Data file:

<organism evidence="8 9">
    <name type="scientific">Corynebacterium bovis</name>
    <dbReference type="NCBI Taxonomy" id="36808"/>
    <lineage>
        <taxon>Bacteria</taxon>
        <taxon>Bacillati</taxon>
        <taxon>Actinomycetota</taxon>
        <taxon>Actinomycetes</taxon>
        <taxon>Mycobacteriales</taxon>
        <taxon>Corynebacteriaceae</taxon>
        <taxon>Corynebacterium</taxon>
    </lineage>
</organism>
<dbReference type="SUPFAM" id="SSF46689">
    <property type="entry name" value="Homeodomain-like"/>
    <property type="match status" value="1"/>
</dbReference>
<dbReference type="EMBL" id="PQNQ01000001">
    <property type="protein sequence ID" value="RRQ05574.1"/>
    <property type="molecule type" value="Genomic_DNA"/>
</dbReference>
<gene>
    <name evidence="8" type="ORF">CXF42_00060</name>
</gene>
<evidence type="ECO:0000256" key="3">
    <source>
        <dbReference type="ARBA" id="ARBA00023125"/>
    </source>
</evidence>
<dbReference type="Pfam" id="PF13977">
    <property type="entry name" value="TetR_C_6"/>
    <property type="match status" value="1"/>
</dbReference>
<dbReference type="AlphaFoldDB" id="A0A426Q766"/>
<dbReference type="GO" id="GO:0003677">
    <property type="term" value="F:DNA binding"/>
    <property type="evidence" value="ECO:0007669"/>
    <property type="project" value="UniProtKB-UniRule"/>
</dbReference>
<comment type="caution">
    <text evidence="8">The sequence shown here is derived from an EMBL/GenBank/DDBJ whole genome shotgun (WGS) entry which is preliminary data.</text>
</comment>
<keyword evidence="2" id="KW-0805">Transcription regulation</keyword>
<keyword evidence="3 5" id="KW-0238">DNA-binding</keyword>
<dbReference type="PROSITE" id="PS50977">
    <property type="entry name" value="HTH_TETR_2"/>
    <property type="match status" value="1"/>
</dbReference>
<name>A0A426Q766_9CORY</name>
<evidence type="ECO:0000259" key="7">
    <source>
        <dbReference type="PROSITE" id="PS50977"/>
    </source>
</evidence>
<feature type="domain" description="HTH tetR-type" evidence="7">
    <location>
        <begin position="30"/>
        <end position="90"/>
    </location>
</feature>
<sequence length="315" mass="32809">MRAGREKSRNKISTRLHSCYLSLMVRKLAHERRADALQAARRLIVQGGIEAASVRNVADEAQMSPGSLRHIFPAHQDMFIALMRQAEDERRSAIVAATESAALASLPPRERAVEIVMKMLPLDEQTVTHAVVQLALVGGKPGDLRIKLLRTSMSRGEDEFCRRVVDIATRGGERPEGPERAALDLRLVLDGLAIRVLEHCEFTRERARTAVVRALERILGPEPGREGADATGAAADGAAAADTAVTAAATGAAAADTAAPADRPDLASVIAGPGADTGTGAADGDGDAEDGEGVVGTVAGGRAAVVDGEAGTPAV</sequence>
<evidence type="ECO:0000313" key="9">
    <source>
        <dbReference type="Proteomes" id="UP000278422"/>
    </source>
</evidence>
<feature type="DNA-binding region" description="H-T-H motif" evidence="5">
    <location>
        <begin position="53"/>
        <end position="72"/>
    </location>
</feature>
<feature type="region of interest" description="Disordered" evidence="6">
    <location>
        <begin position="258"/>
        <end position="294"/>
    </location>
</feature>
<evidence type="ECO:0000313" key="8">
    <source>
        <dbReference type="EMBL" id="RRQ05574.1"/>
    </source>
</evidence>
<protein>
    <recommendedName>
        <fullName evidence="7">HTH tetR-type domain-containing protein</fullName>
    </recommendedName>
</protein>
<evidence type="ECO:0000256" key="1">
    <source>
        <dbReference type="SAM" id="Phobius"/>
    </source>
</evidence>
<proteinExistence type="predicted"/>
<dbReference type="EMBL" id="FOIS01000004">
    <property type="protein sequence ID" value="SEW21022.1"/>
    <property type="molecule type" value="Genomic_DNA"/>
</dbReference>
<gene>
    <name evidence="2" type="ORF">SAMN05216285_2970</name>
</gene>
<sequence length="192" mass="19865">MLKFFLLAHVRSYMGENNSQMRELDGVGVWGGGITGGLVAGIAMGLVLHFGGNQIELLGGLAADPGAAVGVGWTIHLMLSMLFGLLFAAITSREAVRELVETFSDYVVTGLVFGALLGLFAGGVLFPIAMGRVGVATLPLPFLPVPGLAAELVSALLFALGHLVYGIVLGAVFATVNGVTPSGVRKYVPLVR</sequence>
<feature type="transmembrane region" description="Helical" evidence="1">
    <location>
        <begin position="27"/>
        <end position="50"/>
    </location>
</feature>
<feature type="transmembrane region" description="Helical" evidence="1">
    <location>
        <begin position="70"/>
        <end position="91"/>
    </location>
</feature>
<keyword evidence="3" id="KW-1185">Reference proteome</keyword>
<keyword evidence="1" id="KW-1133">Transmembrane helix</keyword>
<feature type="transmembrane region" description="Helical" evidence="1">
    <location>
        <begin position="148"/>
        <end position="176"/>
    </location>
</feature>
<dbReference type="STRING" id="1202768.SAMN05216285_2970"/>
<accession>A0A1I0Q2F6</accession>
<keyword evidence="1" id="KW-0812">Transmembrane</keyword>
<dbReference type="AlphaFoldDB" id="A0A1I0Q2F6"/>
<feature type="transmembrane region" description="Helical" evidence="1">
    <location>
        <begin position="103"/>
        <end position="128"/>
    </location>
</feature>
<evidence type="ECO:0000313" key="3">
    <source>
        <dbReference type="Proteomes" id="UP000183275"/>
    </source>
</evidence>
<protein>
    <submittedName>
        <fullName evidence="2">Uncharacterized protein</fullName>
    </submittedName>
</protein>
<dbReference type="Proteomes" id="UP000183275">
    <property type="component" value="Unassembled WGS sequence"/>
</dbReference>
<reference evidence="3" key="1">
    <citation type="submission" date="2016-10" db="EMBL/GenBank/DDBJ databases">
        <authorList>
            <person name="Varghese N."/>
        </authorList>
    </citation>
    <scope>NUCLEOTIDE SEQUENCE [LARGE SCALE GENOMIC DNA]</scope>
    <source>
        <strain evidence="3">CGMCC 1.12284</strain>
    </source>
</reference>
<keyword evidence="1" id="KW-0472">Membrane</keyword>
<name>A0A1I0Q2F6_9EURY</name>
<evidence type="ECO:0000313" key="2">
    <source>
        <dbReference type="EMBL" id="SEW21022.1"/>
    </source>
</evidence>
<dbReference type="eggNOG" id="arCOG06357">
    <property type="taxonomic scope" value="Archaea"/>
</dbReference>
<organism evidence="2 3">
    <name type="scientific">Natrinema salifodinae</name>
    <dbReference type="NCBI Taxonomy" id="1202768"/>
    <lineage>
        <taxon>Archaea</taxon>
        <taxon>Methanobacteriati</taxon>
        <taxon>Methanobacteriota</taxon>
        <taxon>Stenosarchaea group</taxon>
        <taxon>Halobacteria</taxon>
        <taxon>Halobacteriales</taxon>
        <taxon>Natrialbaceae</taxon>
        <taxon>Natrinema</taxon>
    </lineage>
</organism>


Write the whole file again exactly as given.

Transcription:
<organism evidence="8 9">
    <name type="scientific">Corynebacterium bovis</name>
    <dbReference type="NCBI Taxonomy" id="36808"/>
    <lineage>
        <taxon>Bacteria</taxon>
        <taxon>Bacillati</taxon>
        <taxon>Actinomycetota</taxon>
        <taxon>Actinomycetes</taxon>
        <taxon>Mycobacteriales</taxon>
        <taxon>Corynebacteriaceae</taxon>
        <taxon>Corynebacterium</taxon>
    </lineage>
</organism>
<dbReference type="SUPFAM" id="SSF46689">
    <property type="entry name" value="Homeodomain-like"/>
    <property type="match status" value="1"/>
</dbReference>
<dbReference type="EMBL" id="PQNQ01000001">
    <property type="protein sequence ID" value="RRQ05574.1"/>
    <property type="molecule type" value="Genomic_DNA"/>
</dbReference>
<gene>
    <name evidence="8" type="ORF">CXF42_00060</name>
</gene>
<evidence type="ECO:0000256" key="3">
    <source>
        <dbReference type="ARBA" id="ARBA00023125"/>
    </source>
</evidence>
<dbReference type="Pfam" id="PF13977">
    <property type="entry name" value="TetR_C_6"/>
    <property type="match status" value="1"/>
</dbReference>
<dbReference type="AlphaFoldDB" id="A0A426Q766"/>
<dbReference type="GO" id="GO:0003677">
    <property type="term" value="F:DNA binding"/>
    <property type="evidence" value="ECO:0007669"/>
    <property type="project" value="UniProtKB-UniRule"/>
</dbReference>
<comment type="caution">
    <text evidence="8">The sequence shown here is derived from an EMBL/GenBank/DDBJ whole genome shotgun (WGS) entry which is preliminary data.</text>
</comment>
<keyword evidence="2" id="KW-0805">Transcription regulation</keyword>
<keyword evidence="3 5" id="KW-0238">DNA-binding</keyword>
<dbReference type="PROSITE" id="PS50977">
    <property type="entry name" value="HTH_TETR_2"/>
    <property type="match status" value="1"/>
</dbReference>
<name>A0A426Q766_9CORY</name>
<evidence type="ECO:0000259" key="7">
    <source>
        <dbReference type="PROSITE" id="PS50977"/>
    </source>
</evidence>
<feature type="domain" description="HTH tetR-type" evidence="7">
    <location>
        <begin position="30"/>
        <end position="90"/>
    </location>
</feature>
<sequence length="315" mass="32809">MRAGREKSRNKISTRLHSCYLSLMVRKLAHERRADALQAARRLIVQGGIEAASVRNVADEAQMSPGSLRHIFPAHQDMFIALMRQAEDERRSAIVAATESAALASLPPRERAVEIVMKMLPLDEQTVTHAVVQLALVGGKPGDLRIKLLRTSMSRGEDEFCRRVVDIATRGGERPEGPERAALDLRLVLDGLAIRVLEHCEFTRERARTAVVRALERILGPEPGREGADATGAAADGAAAADTAVTAAATGAAAADTAAPADRPDLASVIAGPGADTGTGAADGDGDAEDGEGVVGTVAGGRAAVVDGEAGTPAV</sequence>
<evidence type="ECO:0000313" key="9">
    <source>
        <dbReference type="Proteomes" id="UP000278422"/>
    </source>
</evidence>
<feature type="DNA-binding region" description="H-T-H motif" evidence="5">
    <location>
        <begin position="53"/>
        <end position="72"/>
    </location>
</feature>
<feature type="region of interest" description="Disordered" evidence="6">
    <location>
        <begin position="258"/>
        <end position="294"/>
    </location>
</feature>
<evidence type="ECO:0000313" key="8">
    <source>
        <dbReference type="EMBL" id="RRQ05574.1"/>
    </source>
</evidence>
<protein>
    <recommendedName>
        <fullName evidence="7">HTH tetR-type domain-containing protein</fullName>
    </recommendedName>
</protein>
<evidence type="ECO:0000256" key="1">
    <source>
        <dbReference type="SAM" id="Phobius"/>
    </source>
</evidence>
<proteinExistence type="predicted"/>
<dbReference type="EMBL" id="FOIS01000004">
    <property type="protein sequence ID" value="SEW21022.1"/>
    <property type="molecule type" value="Genomic_DNA"/>
</dbReference>
<gene>
    <name evidence="2" type="ORF">SAMN05216285_2970</name>
</gene>
<sequence length="192" mass="19865">MLKFFLLAHVRSYMGENNSQMRELDGVGVWGGGITGGLVAGIAMGLVLHFGGNQIELLGGLAADPGAAVGVGWTIHLMLSMLFGLLFAAITSREAVRELVETFSDYVVTGLVFGALLGLFAGGVLFPIAMGRVGVATLPLPFLPVPGLAAELVSALLFALGHLVYGIVLGAVFATVNGVTPSGVRKYVPLVR</sequence>
<feature type="transmembrane region" description="Helical" evidence="1">
    <location>
        <begin position="27"/>
        <end position="50"/>
    </location>
</feature>
<feature type="transmembrane region" description="Helical" evidence="1">
    <location>
        <begin position="70"/>
        <end position="91"/>
    </location>
</feature>
<keyword evidence="3" id="KW-1185">Reference proteome</keyword>
<keyword evidence="1" id="KW-1133">Transmembrane helix</keyword>
<feature type="transmembrane region" description="Helical" evidence="1">
    <location>
        <begin position="148"/>
        <end position="176"/>
    </location>
</feature>
<dbReference type="STRING" id="1202768.SAMN05216285_2970"/>
<accession>A0A1I0Q2F6</accession>
<keyword evidence="1" id="KW-0812">Transmembrane</keyword>
<dbReference type="AlphaFoldDB" id="A0A1I0Q2F6"/>
<feature type="transmembrane region" description="Helical" evidence="1">
    <location>
        <begin position="103"/>
        <end position="128"/>
    </location>
</feature>
<evidence type="ECO:0000313" key="3">
    <source>
        <dbReference type="Proteomes" id="UP000183275"/>
    </source>
</evidence>
<protein>
    <submittedName>
        <fullName evidence="2">Uncharacterized protein</fullName>
    </submittedName>
</protein>
<dbReference type="Proteomes" id="UP000183275">
    <property type="component" value="Unassembled WGS sequence"/>
</dbReference>
<reference evidence="3" key="1">
    <citation type="submission" date="2016-10" db="EMBL/GenBank/DDBJ databases">
        <authorList>
            <person name="Varghese N."/>
        </authorList>
    </citation>
    <scope>NUCLEOTIDE SEQUENCE [LARGE SCALE GENOMIC DNA]</scope>
    <source>
        <strain evidence="3">CGMCC 1.12284</strain>
    </source>
</reference>
<keyword evidence="1" id="KW-0472">Membrane</keyword>
<name>A0A1I0Q2F6_9EURY</name>
<evidence type="ECO:0000313" key="2">
    <source>
        <dbReference type="EMBL" id="SEW21022.1"/>
    </source>
</evidence>
<dbReference type="eggNOG" id="arCOG06357">
    <property type="taxonomic scope" value="Archaea"/>
</dbReference>
<organism evidence="2 3">
    <name type="scientific">Natrinema salifodinae</name>
    <dbReference type="NCBI Taxonomy" id="1202768"/>
    <lineage>
        <taxon>Archaea</taxon>
        <taxon>Methanobacteriati</taxon>
        <taxon>Methanobacteriota</taxon>
        <taxon>Stenosarchaea group</taxon>
        <taxon>Halobacteria</taxon>
        <taxon>Halobacteriales</taxon>
        <taxon>Natrialbaceae</taxon>
        <taxon>Natrinema</taxon>
    </lineage>
</organism>